The Department of Natural Resources explanation for its tap-on-the-wrist handling of an egregious human waste dumping pollution case is undermined by agency records cited by the Wisconsin State Journal.
DNR Executive Assistant Scott Gunderson - - the official at the center of the decision to let the matter be settled with minimum-level tickets instead of a referral to prosecutors - - told the State Journal that the agency goal is to encourage businesses to encourage them to voluntarily follow the law.
“If we can work with folks and bring them into compliance, then hopefully they are going to be self-regulators in the future,” Gunderson said.But the State Journal is reporting that the same business owner in the dumping case was hit with heavier fines in a different pollution case for violations that stretched over several years:
Richard Herr has been in the DNR’s sights before. In 2008, the state Department of Justice brought a suit against his company, alleging it violated storm water runoff rules.DNR Secretary Cathy Stepp's gratuitous, parsing news release Sunday night about the agency's handling of the human waste case calls it a first-time offense and did not mention the earlier case.
Herr and his Delafield company, Stoneridge Associates LP, paid a $240,000 settlement in the case, which was referred to the Justice Department by the DNR.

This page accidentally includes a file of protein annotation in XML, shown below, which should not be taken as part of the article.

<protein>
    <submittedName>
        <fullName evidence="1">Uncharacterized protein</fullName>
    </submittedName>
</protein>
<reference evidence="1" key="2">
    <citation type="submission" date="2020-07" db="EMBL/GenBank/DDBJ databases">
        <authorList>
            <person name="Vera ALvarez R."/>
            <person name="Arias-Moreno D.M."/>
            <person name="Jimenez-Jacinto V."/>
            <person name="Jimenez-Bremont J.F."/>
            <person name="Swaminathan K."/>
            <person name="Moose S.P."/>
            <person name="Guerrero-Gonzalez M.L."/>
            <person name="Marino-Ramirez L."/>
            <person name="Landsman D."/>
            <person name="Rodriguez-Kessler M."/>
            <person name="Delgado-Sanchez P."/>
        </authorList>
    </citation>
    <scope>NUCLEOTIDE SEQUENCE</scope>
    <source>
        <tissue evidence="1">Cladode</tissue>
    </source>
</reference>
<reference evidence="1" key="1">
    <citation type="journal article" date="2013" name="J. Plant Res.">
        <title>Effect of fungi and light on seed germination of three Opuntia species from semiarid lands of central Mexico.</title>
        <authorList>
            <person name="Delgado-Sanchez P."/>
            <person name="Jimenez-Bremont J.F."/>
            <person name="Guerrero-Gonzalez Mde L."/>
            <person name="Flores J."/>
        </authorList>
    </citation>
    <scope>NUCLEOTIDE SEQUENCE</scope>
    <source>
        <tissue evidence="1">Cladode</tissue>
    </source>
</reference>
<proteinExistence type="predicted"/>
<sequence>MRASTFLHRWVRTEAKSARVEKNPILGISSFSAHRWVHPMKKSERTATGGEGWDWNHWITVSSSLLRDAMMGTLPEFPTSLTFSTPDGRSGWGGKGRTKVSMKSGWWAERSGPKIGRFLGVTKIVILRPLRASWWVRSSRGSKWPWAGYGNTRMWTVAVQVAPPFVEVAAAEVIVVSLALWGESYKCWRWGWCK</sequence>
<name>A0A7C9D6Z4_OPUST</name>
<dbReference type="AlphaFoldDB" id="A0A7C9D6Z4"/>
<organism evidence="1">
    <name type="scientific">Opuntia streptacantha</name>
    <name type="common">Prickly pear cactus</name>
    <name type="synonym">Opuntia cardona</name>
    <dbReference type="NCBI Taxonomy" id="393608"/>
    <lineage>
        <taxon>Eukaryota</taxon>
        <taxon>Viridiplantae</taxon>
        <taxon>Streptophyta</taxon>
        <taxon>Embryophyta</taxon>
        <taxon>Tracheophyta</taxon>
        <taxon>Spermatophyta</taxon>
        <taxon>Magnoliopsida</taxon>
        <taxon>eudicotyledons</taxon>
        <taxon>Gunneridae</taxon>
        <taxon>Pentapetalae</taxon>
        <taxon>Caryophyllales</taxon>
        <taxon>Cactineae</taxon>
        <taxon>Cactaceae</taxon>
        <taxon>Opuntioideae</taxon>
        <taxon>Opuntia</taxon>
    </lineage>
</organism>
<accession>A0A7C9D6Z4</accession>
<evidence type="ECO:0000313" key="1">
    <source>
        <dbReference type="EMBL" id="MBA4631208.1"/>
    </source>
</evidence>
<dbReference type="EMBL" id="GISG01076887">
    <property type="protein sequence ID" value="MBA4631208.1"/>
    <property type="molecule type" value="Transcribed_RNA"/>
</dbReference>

Equally outrageous: Walker's Friday defense - - bad timing, eh? - - of the agency's overall pullback from enforcement. Again, the State Journal reported:
Enforcement by the DNR has dropped precipitously at the agency in the past two years with the issuance of violation notices reaching a 12-year low last year. Referrals to the Department of Justice also are down dramatically, from the 12-year annual average of 65 to 21 in 2011. Stepp and other administrators blame the drop on lack of staff as well as a change in philosophy that emphasizes cooperation with businesses and bringing violators into compliance earlier in a case rather than relying on prosecution.
In a statement Friday, the governor’s office praised the DNR’s approach.
“Increasing compliance and decreasing the number of environmental regulation violations is a good thing for Wisconsin’s valuable natural resources, Wisconsin residents, tourism, our economy and ultimately for the next generation,” Walker spokesman Cullen Werwie wrote.